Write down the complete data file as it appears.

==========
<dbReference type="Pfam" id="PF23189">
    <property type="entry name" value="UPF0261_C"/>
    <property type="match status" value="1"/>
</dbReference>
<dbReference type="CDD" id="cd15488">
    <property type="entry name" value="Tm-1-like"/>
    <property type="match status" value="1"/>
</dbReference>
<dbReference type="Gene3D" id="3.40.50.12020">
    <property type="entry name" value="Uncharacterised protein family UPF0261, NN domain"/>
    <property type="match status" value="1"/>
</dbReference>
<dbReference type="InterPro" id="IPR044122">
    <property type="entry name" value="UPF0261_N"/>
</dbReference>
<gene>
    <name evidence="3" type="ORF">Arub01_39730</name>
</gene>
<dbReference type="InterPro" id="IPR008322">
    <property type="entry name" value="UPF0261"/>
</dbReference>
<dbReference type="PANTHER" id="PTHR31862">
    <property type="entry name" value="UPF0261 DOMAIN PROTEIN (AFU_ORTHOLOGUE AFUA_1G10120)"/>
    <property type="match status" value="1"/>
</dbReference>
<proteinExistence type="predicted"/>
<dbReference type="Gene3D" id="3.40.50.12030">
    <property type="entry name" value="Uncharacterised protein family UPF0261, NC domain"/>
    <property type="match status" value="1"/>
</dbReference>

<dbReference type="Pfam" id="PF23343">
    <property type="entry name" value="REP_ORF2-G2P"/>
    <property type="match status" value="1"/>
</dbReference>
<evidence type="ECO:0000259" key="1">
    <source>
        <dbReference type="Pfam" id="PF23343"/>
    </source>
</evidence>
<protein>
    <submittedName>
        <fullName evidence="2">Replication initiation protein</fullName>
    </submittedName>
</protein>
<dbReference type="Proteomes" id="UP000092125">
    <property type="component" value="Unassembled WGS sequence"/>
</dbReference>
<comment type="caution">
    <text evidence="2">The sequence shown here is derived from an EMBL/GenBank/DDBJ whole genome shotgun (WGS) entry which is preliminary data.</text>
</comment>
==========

<dbReference type="Pfam" id="PF23189">
    <property type="entry name" value="UPF0261_C"/>
    <property type="match status" value="1"/>
</dbReference>
<dbReference type="CDD" id="cd15488">
    <property type="entry name" value="Tm-1-like"/>
    <property type="match status" value="1"/>
</dbReference>
<dbReference type="Gene3D" id="3.40.50.12020">
    <property type="entry name" value="Uncharacterised protein family UPF0261, NN domain"/>
    <property type="match status" value="1"/>
</dbReference>
<dbReference type="InterPro" id="IPR044122">
    <property type="entry name" value="UPF0261_N"/>
</dbReference>
<gene>
    <name evidence="3" type="ORF">Arub01_39730</name>
</gene>
<dbReference type="InterPro" id="IPR008322">
    <property type="entry name" value="UPF0261"/>
</dbReference>
<dbReference type="PANTHER" id="PTHR31862">
    <property type="entry name" value="UPF0261 DOMAIN PROTEIN (AFU_ORTHOLOGUE AFUA_1G10120)"/>
    <property type="match status" value="1"/>
</dbReference>
<proteinExistence type="predicted"/>
<dbReference type="Gene3D" id="3.40.50.12030">
    <property type="entry name" value="Uncharacterised protein family UPF0261, NC domain"/>
    <property type="match status" value="1"/>
</dbReference>

<dbReference type="Pfam" id="PF23343">
    <property type="entry name" value="REP_ORF2-G2P"/>
    <property type="match status" value="1"/>
</dbReference>
<evidence type="ECO:0000259" key="1">
    <source>
        <dbReference type="Pfam" id="PF23343"/>
    </source>
</evidence>
<protein>
    <submittedName>
        <fullName evidence="2">Replication initiation protein</fullName>
    </submittedName>
</protein>
<dbReference type="Proteomes" id="UP000092125">
    <property type="component" value="Unassembled WGS sequence"/>
</dbReference>
<comment type="caution">
    <text evidence="2">The sequence shown here is derived from an EMBL/GenBank/DDBJ whole genome shotgun (WGS) entry which is preliminary data.</text>
</comment>